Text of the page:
Wednesday 15 May 2013

National Children's Day celebrated amidst the stress of SATs

It is perhaps appropriate that the first National Children's Day UK is being celebrated this week as 7 and 11 year olds are in the midst of their SATs, with the 11 year olds now having just sat the controversial SPAG test.

Many of those teachers and teaching assistants supervising the tests, despite their best efforts to keep things in perspective, are finding that children are stressed by them. I spoke to one Year 6 child last week who told me about waking up from a nightmare where she had been given a W (Working towards) grade rather than her expected Level 5.

National Children's Day is an initiative of the Save Childhood Movement and supported by a diverse group of organisations including  the National Trust, Play England, Play Scotland, Forestry Commission, Community Playthings, Project Wild Things and Leave Our Kids Alone.

Their website states:

  Celebrating the Rights and Freedoms of Children

Picture    "There is no trust more sacred than the one the world holds with children. There is no duty more important than ensuring that their rights are respected, that their welfare is protected, that their lives are free from fear and want and that they can grow up in peace." 
                                                                              -Kofi Annan

We are launching National Children's Day UK on the 15th of May and everyone is invited to get involved. This is our first year - and it will be only two weeks after the launch of the movement - so help us spread the word! You can access our banner and posters here. We then hope to make it a much bigger affair next year.

Many other countries celebrate the rights of children on the 20th of November  - the United Nations nominated day. However, we think that it is really important that British children should be able to get outside on Children's Day, into their neighbourhoods and nature, so we have chosen to hold it at the beginning of the summer.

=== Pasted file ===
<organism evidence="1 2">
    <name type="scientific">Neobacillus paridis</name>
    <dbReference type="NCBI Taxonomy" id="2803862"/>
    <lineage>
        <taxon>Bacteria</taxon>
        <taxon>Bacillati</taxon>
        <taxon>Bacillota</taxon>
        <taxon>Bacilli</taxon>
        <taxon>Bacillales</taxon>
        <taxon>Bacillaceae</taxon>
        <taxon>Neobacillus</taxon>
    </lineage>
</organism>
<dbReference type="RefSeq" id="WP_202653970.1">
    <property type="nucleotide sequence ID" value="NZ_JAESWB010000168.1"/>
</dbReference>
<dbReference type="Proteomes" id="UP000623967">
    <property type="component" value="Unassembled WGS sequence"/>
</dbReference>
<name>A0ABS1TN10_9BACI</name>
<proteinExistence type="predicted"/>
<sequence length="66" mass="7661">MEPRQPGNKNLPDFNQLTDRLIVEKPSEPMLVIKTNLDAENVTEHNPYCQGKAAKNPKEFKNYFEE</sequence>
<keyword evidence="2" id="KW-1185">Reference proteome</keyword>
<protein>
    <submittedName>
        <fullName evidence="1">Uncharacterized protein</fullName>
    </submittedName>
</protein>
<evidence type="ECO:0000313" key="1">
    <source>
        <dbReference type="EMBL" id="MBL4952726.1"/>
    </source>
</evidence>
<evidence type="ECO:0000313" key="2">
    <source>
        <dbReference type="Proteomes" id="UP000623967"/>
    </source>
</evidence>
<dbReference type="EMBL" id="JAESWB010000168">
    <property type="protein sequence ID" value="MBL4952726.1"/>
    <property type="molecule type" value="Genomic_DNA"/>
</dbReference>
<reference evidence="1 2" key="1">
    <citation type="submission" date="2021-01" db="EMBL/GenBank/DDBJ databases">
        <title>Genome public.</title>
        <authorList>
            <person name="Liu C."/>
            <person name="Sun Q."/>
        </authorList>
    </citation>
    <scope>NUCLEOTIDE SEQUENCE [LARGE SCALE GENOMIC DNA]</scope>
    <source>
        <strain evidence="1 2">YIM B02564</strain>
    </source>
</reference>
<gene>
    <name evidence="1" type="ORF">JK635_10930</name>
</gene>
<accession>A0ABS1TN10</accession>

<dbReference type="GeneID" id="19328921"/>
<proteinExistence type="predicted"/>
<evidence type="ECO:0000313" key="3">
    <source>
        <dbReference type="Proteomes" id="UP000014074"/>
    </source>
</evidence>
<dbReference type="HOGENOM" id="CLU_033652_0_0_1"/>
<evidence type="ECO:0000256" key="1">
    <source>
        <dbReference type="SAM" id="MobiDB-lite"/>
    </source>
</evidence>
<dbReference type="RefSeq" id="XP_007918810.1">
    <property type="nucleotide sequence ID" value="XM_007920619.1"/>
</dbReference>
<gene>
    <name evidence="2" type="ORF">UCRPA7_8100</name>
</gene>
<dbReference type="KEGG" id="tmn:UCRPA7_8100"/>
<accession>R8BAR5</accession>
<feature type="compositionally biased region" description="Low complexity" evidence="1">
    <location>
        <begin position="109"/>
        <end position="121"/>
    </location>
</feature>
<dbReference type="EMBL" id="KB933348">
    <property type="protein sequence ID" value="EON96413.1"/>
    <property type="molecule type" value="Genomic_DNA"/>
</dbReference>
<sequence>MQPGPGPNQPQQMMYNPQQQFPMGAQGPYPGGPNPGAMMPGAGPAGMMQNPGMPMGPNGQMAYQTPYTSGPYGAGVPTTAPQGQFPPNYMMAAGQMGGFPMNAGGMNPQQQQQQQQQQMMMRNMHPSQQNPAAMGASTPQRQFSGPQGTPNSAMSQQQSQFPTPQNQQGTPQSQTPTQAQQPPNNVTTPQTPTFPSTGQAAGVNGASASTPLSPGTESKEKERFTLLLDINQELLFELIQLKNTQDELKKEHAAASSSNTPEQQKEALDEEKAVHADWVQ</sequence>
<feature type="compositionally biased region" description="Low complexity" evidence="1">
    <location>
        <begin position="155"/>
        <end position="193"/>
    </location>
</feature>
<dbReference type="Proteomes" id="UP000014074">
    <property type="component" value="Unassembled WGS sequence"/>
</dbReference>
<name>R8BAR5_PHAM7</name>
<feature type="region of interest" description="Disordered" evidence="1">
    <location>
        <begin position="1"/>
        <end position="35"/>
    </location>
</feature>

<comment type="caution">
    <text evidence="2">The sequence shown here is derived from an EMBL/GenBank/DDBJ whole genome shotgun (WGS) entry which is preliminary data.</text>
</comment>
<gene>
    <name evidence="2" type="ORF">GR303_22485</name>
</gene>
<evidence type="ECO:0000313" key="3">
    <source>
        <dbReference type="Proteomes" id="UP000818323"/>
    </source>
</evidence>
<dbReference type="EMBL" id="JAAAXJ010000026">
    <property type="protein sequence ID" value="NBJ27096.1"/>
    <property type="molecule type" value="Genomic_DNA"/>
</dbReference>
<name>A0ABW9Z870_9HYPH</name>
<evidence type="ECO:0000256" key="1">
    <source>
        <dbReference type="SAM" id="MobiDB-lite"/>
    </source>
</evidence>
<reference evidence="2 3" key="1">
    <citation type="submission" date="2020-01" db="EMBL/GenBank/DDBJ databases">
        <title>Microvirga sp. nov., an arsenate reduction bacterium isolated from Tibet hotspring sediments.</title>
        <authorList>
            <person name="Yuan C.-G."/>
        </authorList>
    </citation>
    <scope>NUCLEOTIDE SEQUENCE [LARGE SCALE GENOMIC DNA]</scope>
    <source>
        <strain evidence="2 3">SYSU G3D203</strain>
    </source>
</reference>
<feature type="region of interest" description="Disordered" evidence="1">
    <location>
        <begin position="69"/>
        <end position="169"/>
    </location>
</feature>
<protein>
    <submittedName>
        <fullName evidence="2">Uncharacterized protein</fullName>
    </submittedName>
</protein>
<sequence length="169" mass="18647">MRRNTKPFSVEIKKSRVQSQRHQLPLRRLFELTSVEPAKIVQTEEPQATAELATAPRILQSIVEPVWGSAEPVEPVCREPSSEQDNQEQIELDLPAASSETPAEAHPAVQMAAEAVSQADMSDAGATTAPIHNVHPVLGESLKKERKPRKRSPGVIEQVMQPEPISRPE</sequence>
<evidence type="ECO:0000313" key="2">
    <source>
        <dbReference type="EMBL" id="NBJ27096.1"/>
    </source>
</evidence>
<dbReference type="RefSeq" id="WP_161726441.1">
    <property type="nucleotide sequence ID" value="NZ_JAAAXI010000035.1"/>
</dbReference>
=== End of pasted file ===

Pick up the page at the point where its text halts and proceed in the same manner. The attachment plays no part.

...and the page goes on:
Childhood is precious. It creates the values, mindsets and dispositions that determine our interaction with the world around us for the rest of our lives. Children, therefore, have one very special right - and that is the ability to be able to develop, naturally and happily, to their full potential. National Children's Day UK is dedicated to helping ensure that this can happen.
The picture on play is mixed in Brent. There are fewer Easter and Summer playschemes and the private ones that exist are often too expensive for low income families. Afterschool clubs find it hard to survive and schools are increasingly providing their own with teacher volunteers.  At the same time the number of holiday, weekend and lunchtime SAT preparation classes have increased and a significant and growing number of children attend after school sessions with private tutors. In such circumstances attempts to put the SATs tests into perspective and reduce stress are doomed to failure.

Under the influence of academies and free schools, Michael Gove is pushing for longer school days and shorter school holidays.

However, on the other hand, some schools are broadening their curriculum and encouraging more outdoor activities such as cycling. The new Chalkhill Park and the planned BMX track nearby are signs that play is valued by some in the council. Brent's Gordon Brown (no relation) Outdoor Education Centre in Hampshire continues to provide residential activites for primary pupils and the Stonebridge Adventure Playground has survived funding crises.

It is not the best of summer days today but I hope Brent kids will be out and about after school today having fun engaged in play activities

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